The Martinez Lab currently recruiting postdocs to join the lab at Columbia University! If you are interested in working on the dynamics of childhood infectious diseases or biological rhythms, contact Micaela.
Current Students (at Princeton University)
“I am currently a senior at Princeton, and I assist in digitizing paralytic polio data from the USSR. I am interested in ecology and evolutionary biology, Spanish, and global health/medicine.”
“I am currently a junior at Princeton, and I assist in gathering and analyzing population serology data on the rubella virus vaccine. I am from California and interested in molecular biology, immunology, Japanese, and Latino studies.”
“I am currently a junior at Princeton, and my work involves gathering population data pertinent to understanding the frequency of polio and other infectious diseases. Outside of the lab, I am interested in studying Ecology & Evolutionary Biology and Global Health Policy.”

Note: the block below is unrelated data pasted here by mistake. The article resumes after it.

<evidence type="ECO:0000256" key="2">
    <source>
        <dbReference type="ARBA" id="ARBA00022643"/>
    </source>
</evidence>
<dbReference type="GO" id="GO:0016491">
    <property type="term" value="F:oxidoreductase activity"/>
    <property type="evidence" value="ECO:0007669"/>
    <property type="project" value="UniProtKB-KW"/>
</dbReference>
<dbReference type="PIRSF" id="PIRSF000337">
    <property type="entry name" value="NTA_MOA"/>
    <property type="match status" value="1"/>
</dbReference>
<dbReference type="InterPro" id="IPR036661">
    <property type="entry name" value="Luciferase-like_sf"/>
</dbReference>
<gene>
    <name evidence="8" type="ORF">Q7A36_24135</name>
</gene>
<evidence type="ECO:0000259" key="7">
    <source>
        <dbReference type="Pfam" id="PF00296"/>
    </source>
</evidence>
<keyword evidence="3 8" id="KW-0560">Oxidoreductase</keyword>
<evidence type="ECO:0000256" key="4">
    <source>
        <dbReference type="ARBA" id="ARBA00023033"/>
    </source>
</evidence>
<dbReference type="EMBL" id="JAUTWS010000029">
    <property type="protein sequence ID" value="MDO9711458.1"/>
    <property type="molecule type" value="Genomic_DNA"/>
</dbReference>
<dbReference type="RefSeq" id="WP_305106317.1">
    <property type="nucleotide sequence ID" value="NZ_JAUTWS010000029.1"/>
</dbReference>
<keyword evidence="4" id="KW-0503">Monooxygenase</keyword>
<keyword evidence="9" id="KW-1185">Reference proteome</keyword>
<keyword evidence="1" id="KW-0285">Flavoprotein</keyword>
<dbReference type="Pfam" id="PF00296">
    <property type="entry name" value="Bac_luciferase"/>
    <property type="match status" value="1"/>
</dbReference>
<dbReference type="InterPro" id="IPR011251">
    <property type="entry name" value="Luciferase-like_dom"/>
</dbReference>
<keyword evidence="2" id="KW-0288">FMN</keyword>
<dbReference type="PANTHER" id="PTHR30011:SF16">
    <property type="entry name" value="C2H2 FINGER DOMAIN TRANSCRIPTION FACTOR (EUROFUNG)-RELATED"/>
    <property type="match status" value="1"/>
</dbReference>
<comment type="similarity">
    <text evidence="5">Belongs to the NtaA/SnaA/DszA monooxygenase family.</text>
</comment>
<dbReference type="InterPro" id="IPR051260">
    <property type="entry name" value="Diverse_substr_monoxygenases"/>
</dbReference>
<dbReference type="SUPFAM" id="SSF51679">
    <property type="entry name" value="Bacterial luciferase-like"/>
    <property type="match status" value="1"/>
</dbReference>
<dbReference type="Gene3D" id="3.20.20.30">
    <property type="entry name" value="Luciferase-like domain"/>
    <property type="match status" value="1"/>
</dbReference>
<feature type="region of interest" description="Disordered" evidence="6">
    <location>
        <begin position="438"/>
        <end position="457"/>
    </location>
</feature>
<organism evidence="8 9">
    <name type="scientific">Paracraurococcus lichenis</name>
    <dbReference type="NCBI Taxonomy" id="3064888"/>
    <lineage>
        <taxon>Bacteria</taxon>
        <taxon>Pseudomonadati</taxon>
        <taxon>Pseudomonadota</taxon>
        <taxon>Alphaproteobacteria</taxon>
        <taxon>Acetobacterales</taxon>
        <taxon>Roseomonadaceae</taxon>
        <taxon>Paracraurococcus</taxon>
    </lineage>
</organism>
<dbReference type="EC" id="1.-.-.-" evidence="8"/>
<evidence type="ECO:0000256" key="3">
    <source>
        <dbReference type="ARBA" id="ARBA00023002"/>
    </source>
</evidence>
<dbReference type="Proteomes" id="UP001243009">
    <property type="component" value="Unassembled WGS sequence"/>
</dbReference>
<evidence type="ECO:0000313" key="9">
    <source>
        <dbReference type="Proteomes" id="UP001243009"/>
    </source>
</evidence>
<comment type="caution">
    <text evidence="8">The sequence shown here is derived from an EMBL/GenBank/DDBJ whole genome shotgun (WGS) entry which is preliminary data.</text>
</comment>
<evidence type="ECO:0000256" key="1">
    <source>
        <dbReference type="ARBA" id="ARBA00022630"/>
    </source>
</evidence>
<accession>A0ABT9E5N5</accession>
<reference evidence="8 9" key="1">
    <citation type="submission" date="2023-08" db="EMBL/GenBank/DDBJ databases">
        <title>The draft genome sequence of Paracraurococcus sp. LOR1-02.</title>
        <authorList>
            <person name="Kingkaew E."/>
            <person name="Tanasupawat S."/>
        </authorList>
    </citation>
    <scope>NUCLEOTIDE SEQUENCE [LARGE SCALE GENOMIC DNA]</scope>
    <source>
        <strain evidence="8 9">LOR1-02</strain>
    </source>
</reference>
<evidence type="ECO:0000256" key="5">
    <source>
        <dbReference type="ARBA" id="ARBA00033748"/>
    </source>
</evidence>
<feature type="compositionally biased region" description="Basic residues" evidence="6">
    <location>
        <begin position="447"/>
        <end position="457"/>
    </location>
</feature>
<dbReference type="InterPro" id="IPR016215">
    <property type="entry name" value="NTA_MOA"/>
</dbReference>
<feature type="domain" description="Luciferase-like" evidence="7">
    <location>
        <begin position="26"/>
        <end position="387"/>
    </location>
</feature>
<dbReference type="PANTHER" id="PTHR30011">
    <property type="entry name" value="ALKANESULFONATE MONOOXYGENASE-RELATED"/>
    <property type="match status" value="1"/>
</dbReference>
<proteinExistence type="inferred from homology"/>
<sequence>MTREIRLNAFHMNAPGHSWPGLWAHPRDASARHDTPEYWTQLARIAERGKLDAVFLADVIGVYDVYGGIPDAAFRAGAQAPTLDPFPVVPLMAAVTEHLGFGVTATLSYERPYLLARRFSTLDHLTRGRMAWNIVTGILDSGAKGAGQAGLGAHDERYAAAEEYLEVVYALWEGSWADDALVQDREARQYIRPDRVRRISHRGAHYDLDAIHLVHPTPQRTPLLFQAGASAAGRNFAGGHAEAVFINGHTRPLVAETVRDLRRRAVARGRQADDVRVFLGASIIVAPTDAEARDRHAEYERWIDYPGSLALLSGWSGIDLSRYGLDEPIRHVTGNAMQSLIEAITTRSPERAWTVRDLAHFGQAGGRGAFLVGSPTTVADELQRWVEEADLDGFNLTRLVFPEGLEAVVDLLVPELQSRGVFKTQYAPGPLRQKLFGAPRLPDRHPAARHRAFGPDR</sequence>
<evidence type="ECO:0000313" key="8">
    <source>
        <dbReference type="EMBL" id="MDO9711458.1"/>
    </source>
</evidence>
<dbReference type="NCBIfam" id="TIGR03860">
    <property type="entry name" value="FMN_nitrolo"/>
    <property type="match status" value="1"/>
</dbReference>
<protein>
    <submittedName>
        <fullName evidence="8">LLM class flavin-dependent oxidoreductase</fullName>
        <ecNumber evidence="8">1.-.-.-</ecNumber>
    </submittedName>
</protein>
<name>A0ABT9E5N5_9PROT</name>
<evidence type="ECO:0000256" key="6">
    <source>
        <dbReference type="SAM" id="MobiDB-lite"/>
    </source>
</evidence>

“A recent graduate from the Princeton Sociology Department, I am interested in how biological, sociological and psychological factors influence health and illness. In the lab, I am analyzing potential seasonal drivers for the varicella- zoster virus among border and non-border regions in the state of Texas. I hope that increased understanding of the drivers of infectious disease seasonality will improve the accuracy of public health surveillance and forecasting systems.”
“I am a Biomedical engineering Ph.D. candidate at the University of Texas Southwestern Medical Center. I am a member of the Shay/Wright lab and currently working on creating more physiological relevant ex-vivo 3D models to study colorectal cancer. I hope to be part of the next generation of scientific researchers that are helping to bridge the gap between science and engineering in order to find newer and more effective solutions to diseases. Outside of academic work, I like taking long walks, dancing salsa and trying out new cooking recipes.”
“I am a recent graduate working on applying to medical schools and post-graduate programs, with an aspiration to work with underserved populations. After working on the seasonality of Alzheimer’s disease with Micaela Martinez, I was fortunate enough to experience conducting research abroad thanks to her strong recommendation.”